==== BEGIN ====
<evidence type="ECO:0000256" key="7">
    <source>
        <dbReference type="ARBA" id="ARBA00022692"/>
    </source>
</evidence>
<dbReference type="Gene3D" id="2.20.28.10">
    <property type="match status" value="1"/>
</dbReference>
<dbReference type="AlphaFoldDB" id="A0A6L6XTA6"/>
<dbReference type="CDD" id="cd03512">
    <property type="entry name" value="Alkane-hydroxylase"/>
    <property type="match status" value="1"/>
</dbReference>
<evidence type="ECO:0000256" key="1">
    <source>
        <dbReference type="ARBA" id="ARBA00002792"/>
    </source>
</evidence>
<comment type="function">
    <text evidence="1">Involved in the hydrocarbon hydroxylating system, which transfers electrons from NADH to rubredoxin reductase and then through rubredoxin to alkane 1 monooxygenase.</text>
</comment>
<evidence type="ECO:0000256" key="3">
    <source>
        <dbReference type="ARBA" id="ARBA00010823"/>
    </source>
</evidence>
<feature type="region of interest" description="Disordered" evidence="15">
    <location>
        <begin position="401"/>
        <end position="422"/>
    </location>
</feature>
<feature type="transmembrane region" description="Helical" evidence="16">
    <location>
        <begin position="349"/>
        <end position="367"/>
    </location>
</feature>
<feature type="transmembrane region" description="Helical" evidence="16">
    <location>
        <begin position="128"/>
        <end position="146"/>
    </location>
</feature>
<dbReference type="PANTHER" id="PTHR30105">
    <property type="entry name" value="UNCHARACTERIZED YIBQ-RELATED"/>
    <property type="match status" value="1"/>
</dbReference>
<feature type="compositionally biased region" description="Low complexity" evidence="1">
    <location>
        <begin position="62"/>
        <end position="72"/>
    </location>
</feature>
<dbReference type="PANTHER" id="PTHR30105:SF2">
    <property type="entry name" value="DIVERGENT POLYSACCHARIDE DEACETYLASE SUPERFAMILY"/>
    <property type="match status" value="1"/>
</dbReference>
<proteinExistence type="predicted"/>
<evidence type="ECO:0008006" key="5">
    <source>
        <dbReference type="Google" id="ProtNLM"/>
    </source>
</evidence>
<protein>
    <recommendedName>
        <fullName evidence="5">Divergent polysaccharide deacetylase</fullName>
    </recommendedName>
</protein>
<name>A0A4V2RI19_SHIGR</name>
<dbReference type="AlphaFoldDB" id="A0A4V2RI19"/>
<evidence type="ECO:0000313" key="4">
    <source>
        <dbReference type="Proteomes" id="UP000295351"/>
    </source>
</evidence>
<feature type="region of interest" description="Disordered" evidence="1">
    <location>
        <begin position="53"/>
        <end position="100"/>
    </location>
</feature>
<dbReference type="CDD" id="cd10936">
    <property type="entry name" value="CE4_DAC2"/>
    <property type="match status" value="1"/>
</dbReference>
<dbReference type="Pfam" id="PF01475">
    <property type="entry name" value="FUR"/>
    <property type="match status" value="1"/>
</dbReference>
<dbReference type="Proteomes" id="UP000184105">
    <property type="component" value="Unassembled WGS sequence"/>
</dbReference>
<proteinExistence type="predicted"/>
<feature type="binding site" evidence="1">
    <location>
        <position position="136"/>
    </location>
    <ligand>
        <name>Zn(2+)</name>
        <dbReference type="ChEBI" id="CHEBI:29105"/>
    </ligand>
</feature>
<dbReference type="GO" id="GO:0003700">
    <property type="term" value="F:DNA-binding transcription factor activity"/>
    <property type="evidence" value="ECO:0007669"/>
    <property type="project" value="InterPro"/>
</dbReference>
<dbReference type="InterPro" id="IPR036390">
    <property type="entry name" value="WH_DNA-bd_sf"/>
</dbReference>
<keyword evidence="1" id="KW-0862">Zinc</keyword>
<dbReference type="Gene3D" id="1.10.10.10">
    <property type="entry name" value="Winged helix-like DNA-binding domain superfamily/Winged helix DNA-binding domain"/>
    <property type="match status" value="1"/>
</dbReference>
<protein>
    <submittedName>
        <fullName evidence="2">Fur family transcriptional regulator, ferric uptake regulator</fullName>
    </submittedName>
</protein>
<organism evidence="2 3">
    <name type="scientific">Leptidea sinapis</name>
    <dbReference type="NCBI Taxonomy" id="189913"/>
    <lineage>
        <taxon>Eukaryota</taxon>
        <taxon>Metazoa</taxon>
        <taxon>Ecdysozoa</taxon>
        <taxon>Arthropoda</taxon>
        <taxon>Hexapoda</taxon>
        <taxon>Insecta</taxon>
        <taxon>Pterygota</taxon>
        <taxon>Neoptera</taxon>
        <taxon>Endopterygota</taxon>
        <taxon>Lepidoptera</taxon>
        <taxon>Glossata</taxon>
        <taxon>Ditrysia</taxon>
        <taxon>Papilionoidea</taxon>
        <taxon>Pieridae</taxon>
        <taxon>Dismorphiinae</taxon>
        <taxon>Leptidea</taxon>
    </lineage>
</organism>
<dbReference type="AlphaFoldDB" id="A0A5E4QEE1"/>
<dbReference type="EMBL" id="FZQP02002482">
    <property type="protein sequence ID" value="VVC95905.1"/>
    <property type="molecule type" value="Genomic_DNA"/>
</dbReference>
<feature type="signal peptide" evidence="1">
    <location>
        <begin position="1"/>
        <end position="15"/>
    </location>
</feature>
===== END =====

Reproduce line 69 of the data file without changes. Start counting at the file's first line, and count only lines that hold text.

</protein>